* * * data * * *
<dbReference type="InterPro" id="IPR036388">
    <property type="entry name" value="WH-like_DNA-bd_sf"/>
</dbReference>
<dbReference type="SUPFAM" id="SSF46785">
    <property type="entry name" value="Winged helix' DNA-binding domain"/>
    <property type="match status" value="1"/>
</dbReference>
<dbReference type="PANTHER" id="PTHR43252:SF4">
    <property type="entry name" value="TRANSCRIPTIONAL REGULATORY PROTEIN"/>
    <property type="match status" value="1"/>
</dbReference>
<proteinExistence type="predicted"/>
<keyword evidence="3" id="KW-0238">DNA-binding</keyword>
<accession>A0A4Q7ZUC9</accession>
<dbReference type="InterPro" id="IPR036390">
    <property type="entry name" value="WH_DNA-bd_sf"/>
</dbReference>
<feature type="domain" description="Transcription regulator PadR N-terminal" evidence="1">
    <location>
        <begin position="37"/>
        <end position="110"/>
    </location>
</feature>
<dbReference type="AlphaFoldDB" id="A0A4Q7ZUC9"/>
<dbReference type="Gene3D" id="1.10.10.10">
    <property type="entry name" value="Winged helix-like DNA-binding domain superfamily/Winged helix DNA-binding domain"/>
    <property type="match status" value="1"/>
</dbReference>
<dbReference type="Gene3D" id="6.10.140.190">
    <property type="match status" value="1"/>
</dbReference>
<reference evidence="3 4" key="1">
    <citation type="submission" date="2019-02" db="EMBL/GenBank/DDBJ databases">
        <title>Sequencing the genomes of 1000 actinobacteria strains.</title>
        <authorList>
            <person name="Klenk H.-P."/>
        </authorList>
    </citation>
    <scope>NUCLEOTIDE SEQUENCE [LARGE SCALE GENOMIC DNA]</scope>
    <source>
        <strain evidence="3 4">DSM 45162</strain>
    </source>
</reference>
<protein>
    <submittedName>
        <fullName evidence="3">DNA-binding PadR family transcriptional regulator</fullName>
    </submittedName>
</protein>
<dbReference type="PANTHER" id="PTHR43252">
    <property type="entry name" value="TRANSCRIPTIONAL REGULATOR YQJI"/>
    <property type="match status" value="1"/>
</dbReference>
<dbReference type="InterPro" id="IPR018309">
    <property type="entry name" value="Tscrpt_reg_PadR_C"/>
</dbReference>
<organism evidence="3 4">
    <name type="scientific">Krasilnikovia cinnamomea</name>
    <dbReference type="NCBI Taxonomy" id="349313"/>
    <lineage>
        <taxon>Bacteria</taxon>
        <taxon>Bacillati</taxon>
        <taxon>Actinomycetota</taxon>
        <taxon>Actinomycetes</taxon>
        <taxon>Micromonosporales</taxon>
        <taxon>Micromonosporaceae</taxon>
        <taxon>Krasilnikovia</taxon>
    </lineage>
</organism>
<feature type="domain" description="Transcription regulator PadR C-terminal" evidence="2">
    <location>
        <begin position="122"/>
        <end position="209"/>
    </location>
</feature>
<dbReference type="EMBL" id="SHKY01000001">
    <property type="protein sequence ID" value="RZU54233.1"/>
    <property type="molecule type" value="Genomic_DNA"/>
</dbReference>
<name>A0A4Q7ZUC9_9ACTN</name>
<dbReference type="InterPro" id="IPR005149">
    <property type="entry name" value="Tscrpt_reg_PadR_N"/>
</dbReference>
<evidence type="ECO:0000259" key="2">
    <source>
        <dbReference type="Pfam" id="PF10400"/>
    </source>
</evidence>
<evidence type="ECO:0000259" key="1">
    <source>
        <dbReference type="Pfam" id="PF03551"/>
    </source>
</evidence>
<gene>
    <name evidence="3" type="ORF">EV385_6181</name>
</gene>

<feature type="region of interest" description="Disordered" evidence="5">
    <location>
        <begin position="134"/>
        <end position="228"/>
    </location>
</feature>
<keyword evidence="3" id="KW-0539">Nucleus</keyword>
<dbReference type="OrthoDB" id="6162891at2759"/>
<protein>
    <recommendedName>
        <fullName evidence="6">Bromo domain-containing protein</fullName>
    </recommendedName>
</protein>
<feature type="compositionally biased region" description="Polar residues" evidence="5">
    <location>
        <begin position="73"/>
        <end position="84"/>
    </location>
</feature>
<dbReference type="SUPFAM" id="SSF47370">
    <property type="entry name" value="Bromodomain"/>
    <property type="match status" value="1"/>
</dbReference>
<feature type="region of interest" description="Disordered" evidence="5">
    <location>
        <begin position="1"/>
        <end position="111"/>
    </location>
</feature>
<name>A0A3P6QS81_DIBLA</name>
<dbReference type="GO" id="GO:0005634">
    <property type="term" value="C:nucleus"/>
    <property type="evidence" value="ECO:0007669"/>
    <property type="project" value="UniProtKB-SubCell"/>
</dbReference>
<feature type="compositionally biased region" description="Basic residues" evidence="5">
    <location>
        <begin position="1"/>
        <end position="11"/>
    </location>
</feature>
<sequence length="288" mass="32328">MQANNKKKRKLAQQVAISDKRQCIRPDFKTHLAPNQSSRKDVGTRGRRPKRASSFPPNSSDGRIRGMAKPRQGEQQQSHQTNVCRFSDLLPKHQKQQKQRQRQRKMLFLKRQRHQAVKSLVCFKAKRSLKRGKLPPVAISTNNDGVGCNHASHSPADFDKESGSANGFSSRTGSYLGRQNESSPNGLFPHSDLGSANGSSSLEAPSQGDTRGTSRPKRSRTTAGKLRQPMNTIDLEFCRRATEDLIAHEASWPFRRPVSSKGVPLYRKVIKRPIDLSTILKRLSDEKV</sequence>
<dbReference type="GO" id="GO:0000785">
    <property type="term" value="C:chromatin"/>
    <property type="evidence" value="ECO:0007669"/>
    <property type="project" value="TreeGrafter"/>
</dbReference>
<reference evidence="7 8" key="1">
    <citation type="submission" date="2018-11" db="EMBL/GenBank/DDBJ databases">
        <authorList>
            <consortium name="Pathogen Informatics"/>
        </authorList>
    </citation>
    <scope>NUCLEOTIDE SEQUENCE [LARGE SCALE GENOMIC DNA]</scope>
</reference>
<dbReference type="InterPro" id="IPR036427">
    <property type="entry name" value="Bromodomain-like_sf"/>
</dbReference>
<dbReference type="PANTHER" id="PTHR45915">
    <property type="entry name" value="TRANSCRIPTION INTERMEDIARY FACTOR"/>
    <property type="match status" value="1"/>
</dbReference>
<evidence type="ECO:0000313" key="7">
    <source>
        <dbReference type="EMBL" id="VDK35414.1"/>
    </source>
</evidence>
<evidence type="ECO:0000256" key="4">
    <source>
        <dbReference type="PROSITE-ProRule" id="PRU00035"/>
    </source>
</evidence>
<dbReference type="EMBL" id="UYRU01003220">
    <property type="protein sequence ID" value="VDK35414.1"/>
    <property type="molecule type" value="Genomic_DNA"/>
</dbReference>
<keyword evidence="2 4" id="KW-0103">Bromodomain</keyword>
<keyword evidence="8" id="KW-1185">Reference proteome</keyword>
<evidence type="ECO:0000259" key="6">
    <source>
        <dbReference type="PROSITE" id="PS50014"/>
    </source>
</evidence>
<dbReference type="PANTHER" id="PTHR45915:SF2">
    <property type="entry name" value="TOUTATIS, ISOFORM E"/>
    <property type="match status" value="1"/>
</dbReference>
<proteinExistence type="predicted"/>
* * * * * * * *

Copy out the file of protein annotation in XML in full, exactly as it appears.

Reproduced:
<dbReference type="InterPro" id="IPR036388">
    <property type="entry name" value="WH-like_DNA-bd_sf"/>
</dbReference>
<dbReference type="SUPFAM" id="SSF46785">
    <property type="entry name" value="Winged helix' DNA-binding domain"/>
    <property type="match status" value="1"/>
</dbReference>
<dbReference type="PANTHER" id="PTHR43252:SF4">
    <property type="entry name" value="TRANSCRIPTIONAL REGULATORY PROTEIN"/>
    <property type="match status" value="1"/>
</dbReference>
<proteinExistence type="predicted"/>
<keyword evidence="3" id="KW-0238">DNA-binding</keyword>
<accession>A0A4Q7ZUC9</accession>
<dbReference type="InterPro" id="IPR036390">
    <property type="entry name" value="WH_DNA-bd_sf"/>
</dbReference>
<feature type="domain" description="Transcription regulator PadR N-terminal" evidence="1">
    <location>
        <begin position="37"/>
        <end position="110"/>
    </location>
</feature>
<dbReference type="AlphaFoldDB" id="A0A4Q7ZUC9"/>
<dbReference type="Gene3D" id="1.10.10.10">
    <property type="entry name" value="Winged helix-like DNA-binding domain superfamily/Winged helix DNA-binding domain"/>
    <property type="match status" value="1"/>
</dbReference>
<dbReference type="Gene3D" id="6.10.140.190">
    <property type="match status" value="1"/>
</dbReference>
<reference evidence="3 4" key="1">
    <citation type="submission" date="2019-02" db="EMBL/GenBank/DDBJ databases">
        <title>Sequencing the genomes of 1000 actinobacteria strains.</title>
        <authorList>
            <person name="Klenk H.-P."/>
        </authorList>
    </citation>
    <scope>NUCLEOTIDE SEQUENCE [LARGE SCALE GENOMIC DNA]</scope>
    <source>
        <strain evidence="3 4">DSM 45162</strain>
    </source>
</reference>
<protein>
    <submittedName>
        <fullName evidence="3">DNA-binding PadR family transcriptional regulator</fullName>
    </submittedName>
</protein>
<dbReference type="PANTHER" id="PTHR43252">
    <property type="entry name" value="TRANSCRIPTIONAL REGULATOR YQJI"/>
    <property type="match status" value="1"/>
</dbReference>
<dbReference type="InterPro" id="IPR018309">
    <property type="entry name" value="Tscrpt_reg_PadR_C"/>
</dbReference>
<organism evidence="3 4">
    <name type="scientific">Krasilnikovia cinnamomea</name>
    <dbReference type="NCBI Taxonomy" id="349313"/>
    <lineage>
        <taxon>Bacteria</taxon>
        <taxon>Bacillati</taxon>
        <taxon>Actinomycetota</taxon>
        <taxon>Actinomycetes</taxon>
        <taxon>Micromonosporales</taxon>
        <taxon>Micromonosporaceae</taxon>
        <taxon>Krasilnikovia</taxon>
    </lineage>
</organism>
<feature type="domain" description="Transcription regulator PadR C-terminal" evidence="2">
    <location>
        <begin position="122"/>
        <end position="209"/>
    </location>
</feature>
<dbReference type="EMBL" id="SHKY01000001">
    <property type="protein sequence ID" value="RZU54233.1"/>
    <property type="molecule type" value="Genomic_DNA"/>
</dbReference>
<name>A0A4Q7ZUC9_9ACTN</name>
<dbReference type="InterPro" id="IPR005149">
    <property type="entry name" value="Tscrpt_reg_PadR_N"/>
</dbReference>
<evidence type="ECO:0000259" key="2">
    <source>
        <dbReference type="Pfam" id="PF10400"/>
    </source>
</evidence>
<evidence type="ECO:0000259" key="1">
    <source>
        <dbReference type="Pfam" id="PF03551"/>
    </source>
</evidence>
<gene>
    <name evidence="3" type="ORF">EV385_6181</name>
</gene>

<feature type="region of interest" description="Disordered" evidence="5">
    <location>
        <begin position="134"/>
        <end position="228"/>
    </location>
</feature>
<keyword evidence="3" id="KW-0539">Nucleus</keyword>
<dbReference type="OrthoDB" id="6162891at2759"/>
<protein>
    <recommendedName>
        <fullName evidence="6">Bromo domain-containing protein</fullName>
    </recommendedName>
</protein>
<feature type="compositionally biased region" description="Polar residues" evidence="5">
    <location>
        <begin position="73"/>
        <end position="84"/>
    </location>
</feature>
<dbReference type="SUPFAM" id="SSF47370">
    <property type="entry name" value="Bromodomain"/>
    <property type="match status" value="1"/>
</dbReference>
<feature type="region of interest" description="Disordered" evidence="5">
    <location>
        <begin position="1"/>
        <end position="111"/>
    </location>
</feature>
<name>A0A3P6QS81_DIBLA</name>
<dbReference type="GO" id="GO:0005634">
    <property type="term" value="C:nucleus"/>
    <property type="evidence" value="ECO:0007669"/>
    <property type="project" value="UniProtKB-SubCell"/>
</dbReference>
<feature type="compositionally biased region" description="Basic residues" evidence="5">
    <location>
        <begin position="1"/>
        <end position="11"/>
    </location>
</feature>
<sequence length="288" mass="32328">MQANNKKKRKLAQQVAISDKRQCIRPDFKTHLAPNQSSRKDVGTRGRRPKRASSFPPNSSDGRIRGMAKPRQGEQQQSHQTNVCRFSDLLPKHQKQQKQRQRQRKMLFLKRQRHQAVKSLVCFKAKRSLKRGKLPPVAISTNNDGVGCNHASHSPADFDKESGSANGFSSRTGSYLGRQNESSPNGLFPHSDLGSANGSSSLEAPSQGDTRGTSRPKRSRTTAGKLRQPMNTIDLEFCRRATEDLIAHEASWPFRRPVSSKGVPLYRKVIKRPIDLSTILKRLSDEKV</sequence>
<dbReference type="GO" id="GO:0000785">
    <property type="term" value="C:chromatin"/>
    <property type="evidence" value="ECO:0007669"/>
    <property type="project" value="TreeGrafter"/>
</dbReference>
<reference evidence="7 8" key="1">
    <citation type="submission" date="2018-11" db="EMBL/GenBank/DDBJ databases">
        <authorList>
            <consortium name="Pathogen Informatics"/>
        </authorList>
    </citation>
    <scope>NUCLEOTIDE SEQUENCE [LARGE SCALE GENOMIC DNA]</scope>
</reference>
<dbReference type="InterPro" id="IPR036427">
    <property type="entry name" value="Bromodomain-like_sf"/>
</dbReference>
<dbReference type="PANTHER" id="PTHR45915">
    <property type="entry name" value="TRANSCRIPTION INTERMEDIARY FACTOR"/>
    <property type="match status" value="1"/>
</dbReference>
<evidence type="ECO:0000313" key="7">
    <source>
        <dbReference type="EMBL" id="VDK35414.1"/>
    </source>
</evidence>
<evidence type="ECO:0000256" key="4">
    <source>
        <dbReference type="PROSITE-ProRule" id="PRU00035"/>
    </source>
</evidence>
<dbReference type="EMBL" id="UYRU01003220">
    <property type="protein sequence ID" value="VDK35414.1"/>
    <property type="molecule type" value="Genomic_DNA"/>
</dbReference>
<keyword evidence="2 4" id="KW-0103">Bromodomain</keyword>
<keyword evidence="8" id="KW-1185">Reference proteome</keyword>
<evidence type="ECO:0000259" key="6">
    <source>
        <dbReference type="PROSITE" id="PS50014"/>
    </source>
</evidence>
<dbReference type="PANTHER" id="PTHR45915:SF2">
    <property type="entry name" value="TOUTATIS, ISOFORM E"/>
    <property type="match status" value="1"/>
</dbReference>
<proteinExistence type="predicted"/>